One of the things I am inordinately proud of my kids about is their city-kidness.
One time my husband and I were discussing the kids and he was somewhat lamenting our older daughter’s lack of savvy. “What would she do if she was dropped in the middle of the city?”
Of course, that’s actually the one thing our six-year-old is extremely savvy about.
“Uh, she’d be totally fine, and would immediately figure out which bus she could take home,” I said.
I was the opposite of a city kid. Of course, I grew up in the suburbs, but I also had an absent-minded personality and zero sense of direction.
P on the other hand is some sort of directional savant. One time, when she was three, as we were walking in our neighborhood she started pointing saying, “The doctor! The doctor!”
I frowned wondering what on earth she meant when I remembered that several months back Dave had dropped me at this exact corner because I had a doctor’s appointment. She had been in the car that morning and remembered.
We live in a city and have taken our kids on public transit from a young age. Some of my favorite memories from the summer R was born was of jumping on a bus with my wee newborn to a free guided walking tour of the city. But until last fall, we had a nanny who drove, and the kids were mostly transported via car to their school, their activities, or the park.
But last year, we hired an au pair who couldn’t drive, so our kids have been exclusively traveling to and from school and after-school activities by bus for the entire school year.
My younger daughter, R, has always been happy to ride the bus. “The 19! The 19!” she will yell as she sees a bus coming up the street. She often hams it up on the bus, I think, knowing that people enjoy watching the cute two-year old. She loves to see people in Warriors gear and shout, “Warriors” to get the entire bus amped up. Once she sang “Itsy Bitsy Spider” loudly on a relatively quiet commute Muni, and everyone applauded her at the end.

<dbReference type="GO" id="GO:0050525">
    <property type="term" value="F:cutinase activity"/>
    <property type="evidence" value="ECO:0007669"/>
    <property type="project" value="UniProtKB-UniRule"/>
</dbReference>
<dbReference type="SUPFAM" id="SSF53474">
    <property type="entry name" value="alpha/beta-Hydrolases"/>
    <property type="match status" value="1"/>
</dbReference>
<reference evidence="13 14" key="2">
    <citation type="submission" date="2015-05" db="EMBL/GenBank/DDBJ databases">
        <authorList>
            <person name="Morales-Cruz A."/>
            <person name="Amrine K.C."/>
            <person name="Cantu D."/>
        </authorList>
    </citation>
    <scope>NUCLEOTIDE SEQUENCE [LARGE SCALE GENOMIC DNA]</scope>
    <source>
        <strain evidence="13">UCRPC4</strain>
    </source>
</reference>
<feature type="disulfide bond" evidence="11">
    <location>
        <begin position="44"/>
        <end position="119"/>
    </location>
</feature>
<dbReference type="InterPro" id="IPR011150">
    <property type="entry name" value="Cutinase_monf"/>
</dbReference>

But initially my older daughter, P, resisted the bus. It’s slow. It means more walking. The bus is sometimes unbearably crowded. Or smelly. Or both.
But lately she’s been coming round to the romance of SF Muni, such that it is.
The other day she told me excitedly that on her first week of summer vacation, she and our au pair were going to Ocean Beach. “And do you know what, Mama? We’re going to take the 48 ALL THE WAY TO THE END OF THE LINE.”
The 48 is the bus that she takes every day to go to school.
“How bout we take the N instead?” our au pair interjected.
“No!!!!!” P cried. “I really want to take the 48!”
“But the N is faster,” our au pair said reasonably.
“No. The 48.”
Maybe P was unreasonable. But I get it. There is something magical about taking your regular bus all the way to the end of the line. And if the end of the line drops you right to the Pacific Ocean? That’s some extra magic right there.